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A "feminist perspective" in fisheries builds on the fact that women of fishing communities take on multidimensional roles that straddle both production and reproduction...

Yemaya

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Issue No:49
  • :0973-1156
  • :July
  • :2015
  • :English

Women make up nearly 90 per cent of the workforce that works in upstream activities in the fisheries—activities such as buying and selling, processing, and related marketing activities, collectively referred to as the ‘post-harvest sector’. Traditionally, for years, in coastal areas across the world, women have been responsible for the selling of fish, whether in local fish markets or door-to-door. But while the labour of women fish traders helped to make fish accessible to millions of consumers, theirs has been a thorny path full of obstacles and challenges. Not surprisingly, some of the most vibrant struggles of women in the fishing sector, have been struggles for greater dignity, greater safety and hygiene, proper facilities, and adequate protections for fish trade. However, in the last three or four decades, the trade in fish has more or less been transformed by the globalization of the world economy. This has profoundly altered the relations of fish production, consumption, ownership and control, and the impact of these changes can be seen not just at the level of the stock exchange but equally in communities and households, impacting the relations between men and women in fisheries across the world.

This issue of Yemaya highlights some of the ways in which these changes are playing out in the lives and labour of women in the fish trade. We see in Tanzania’s Lake Victoria thus, that if, on the one hand, the lucrative Nile Perch has fuelled an aggressive growth of export factories, it has also led to the rapid capitalization of traditional markets, changing the status of women in the fish trade from sellers to employers, albeit employers who operate an ‘illegal’ trade and remain vulnerable to exploitation by extortionists and private patrols. In the city of Patna in India, declining river catch has meant that women are, quite literally, losing their positions as fish sellers, being ousted from local markets onto the streets, where they are exposed to daily threats of extortion and bribe. While the effects of these changes are not uniform, fisherwomen everywhere, from Patna to the shores of Lake Victoria, are adapting their individual and collective strategies to survive these crises.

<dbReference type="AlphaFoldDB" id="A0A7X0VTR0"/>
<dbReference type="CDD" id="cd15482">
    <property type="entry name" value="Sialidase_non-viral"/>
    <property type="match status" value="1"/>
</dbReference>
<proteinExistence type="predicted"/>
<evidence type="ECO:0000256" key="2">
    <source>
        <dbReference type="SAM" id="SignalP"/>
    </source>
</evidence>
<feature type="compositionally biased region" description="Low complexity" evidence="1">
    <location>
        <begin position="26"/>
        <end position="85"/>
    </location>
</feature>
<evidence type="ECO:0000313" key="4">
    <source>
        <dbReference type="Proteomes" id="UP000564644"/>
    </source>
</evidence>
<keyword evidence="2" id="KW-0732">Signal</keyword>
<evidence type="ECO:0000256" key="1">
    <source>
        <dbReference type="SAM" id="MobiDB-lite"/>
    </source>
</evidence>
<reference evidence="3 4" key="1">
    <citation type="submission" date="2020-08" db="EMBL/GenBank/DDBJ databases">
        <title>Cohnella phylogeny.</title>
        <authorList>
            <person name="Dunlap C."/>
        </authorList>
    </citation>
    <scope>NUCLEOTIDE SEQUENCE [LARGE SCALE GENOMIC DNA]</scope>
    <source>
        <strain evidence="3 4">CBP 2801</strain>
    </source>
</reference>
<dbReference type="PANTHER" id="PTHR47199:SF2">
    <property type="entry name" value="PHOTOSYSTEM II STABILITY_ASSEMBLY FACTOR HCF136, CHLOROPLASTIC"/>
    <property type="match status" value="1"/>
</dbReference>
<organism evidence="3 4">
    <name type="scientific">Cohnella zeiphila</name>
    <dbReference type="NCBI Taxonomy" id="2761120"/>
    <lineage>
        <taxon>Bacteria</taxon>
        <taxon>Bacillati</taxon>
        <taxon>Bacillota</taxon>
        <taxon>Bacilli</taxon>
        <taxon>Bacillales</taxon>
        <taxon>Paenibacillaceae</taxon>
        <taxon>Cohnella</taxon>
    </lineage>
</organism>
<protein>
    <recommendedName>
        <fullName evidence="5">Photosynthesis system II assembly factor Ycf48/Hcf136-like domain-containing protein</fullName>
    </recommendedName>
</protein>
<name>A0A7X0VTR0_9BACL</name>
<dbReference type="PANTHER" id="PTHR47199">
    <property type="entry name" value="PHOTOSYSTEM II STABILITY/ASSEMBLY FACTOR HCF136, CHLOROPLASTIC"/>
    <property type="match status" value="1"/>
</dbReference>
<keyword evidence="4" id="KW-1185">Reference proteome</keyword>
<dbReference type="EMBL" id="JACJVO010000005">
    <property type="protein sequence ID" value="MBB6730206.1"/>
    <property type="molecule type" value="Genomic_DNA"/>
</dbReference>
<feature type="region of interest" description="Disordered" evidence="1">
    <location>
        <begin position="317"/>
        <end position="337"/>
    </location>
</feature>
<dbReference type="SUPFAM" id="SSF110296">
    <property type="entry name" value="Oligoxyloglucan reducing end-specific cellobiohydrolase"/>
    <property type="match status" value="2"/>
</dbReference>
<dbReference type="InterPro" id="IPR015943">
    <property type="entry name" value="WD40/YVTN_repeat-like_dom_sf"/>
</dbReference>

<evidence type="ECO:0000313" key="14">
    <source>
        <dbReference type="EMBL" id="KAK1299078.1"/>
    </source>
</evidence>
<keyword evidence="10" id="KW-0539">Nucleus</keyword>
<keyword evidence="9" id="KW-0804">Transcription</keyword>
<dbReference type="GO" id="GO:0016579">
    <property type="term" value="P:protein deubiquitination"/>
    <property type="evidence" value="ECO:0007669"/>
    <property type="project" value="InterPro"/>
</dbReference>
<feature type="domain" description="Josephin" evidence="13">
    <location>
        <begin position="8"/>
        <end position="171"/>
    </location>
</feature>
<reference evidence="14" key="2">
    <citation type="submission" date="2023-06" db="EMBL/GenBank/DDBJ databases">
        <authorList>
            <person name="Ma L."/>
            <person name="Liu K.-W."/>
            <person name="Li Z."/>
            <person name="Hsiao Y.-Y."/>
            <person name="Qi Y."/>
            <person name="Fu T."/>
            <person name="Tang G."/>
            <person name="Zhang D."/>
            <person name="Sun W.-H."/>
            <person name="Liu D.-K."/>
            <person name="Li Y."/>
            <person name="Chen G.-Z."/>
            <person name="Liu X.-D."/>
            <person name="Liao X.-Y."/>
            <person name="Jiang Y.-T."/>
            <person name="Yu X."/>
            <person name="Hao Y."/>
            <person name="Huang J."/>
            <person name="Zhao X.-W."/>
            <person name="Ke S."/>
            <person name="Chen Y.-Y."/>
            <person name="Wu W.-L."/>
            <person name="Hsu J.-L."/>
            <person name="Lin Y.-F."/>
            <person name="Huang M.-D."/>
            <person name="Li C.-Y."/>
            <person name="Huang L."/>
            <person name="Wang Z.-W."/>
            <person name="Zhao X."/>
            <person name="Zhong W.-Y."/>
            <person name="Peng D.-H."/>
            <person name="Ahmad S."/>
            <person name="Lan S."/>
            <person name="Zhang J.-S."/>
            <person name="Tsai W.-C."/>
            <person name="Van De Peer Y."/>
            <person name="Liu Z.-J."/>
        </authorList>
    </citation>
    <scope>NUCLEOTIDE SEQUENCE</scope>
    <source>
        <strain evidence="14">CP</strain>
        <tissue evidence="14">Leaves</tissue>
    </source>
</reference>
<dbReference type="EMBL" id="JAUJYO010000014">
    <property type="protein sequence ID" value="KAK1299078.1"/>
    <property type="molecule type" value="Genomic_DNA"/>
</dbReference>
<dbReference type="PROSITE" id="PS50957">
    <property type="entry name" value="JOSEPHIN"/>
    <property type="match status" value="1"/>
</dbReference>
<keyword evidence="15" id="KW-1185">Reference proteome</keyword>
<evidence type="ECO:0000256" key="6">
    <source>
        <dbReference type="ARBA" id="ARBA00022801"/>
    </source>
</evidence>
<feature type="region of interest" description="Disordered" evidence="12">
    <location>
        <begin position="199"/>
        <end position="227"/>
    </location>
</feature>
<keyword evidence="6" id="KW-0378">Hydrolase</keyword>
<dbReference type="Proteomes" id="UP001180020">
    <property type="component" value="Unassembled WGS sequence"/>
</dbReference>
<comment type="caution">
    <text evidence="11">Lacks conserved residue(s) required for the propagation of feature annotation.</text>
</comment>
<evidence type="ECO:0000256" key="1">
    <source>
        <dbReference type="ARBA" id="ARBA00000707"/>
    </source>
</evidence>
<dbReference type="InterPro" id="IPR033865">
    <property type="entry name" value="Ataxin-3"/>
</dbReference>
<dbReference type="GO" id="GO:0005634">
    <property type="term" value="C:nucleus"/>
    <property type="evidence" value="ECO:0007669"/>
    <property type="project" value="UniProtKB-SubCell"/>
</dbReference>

From the Editor

Women make up nearly 90 per cent of the workforce that works in upstream activities in the fisheries—activities such as buying and selling, processing, and related marketing activities, collectively referred to as the ‘post-harvest sector’. Traditionally, for years, in coastal areas across the world, women have been responsible for the selling of fish, whether in local fish markets or door-to-door. But while the labour of women fish traders helped to make fish accessible to millions of consumers, theirs has been a thorny path full of obstacles and challenges. Not surprisingly, some of the most vibrant struggles of women in the fishing sector, have been struggles for greater dignity, greater safety and hygiene, proper facilities, and adequate protections for fish trade. However, in the last three or four decades, the trade in fish has more or less been transformed by the globalization of the world economy. This has profoundly altered the relations of fish production, consumption, ownership and control, and the impact of these changes can be seen not just at the level of the stock exchange but equally in communities and households, impacting the relations between men and women in fisheries across the world.

This issue of Yem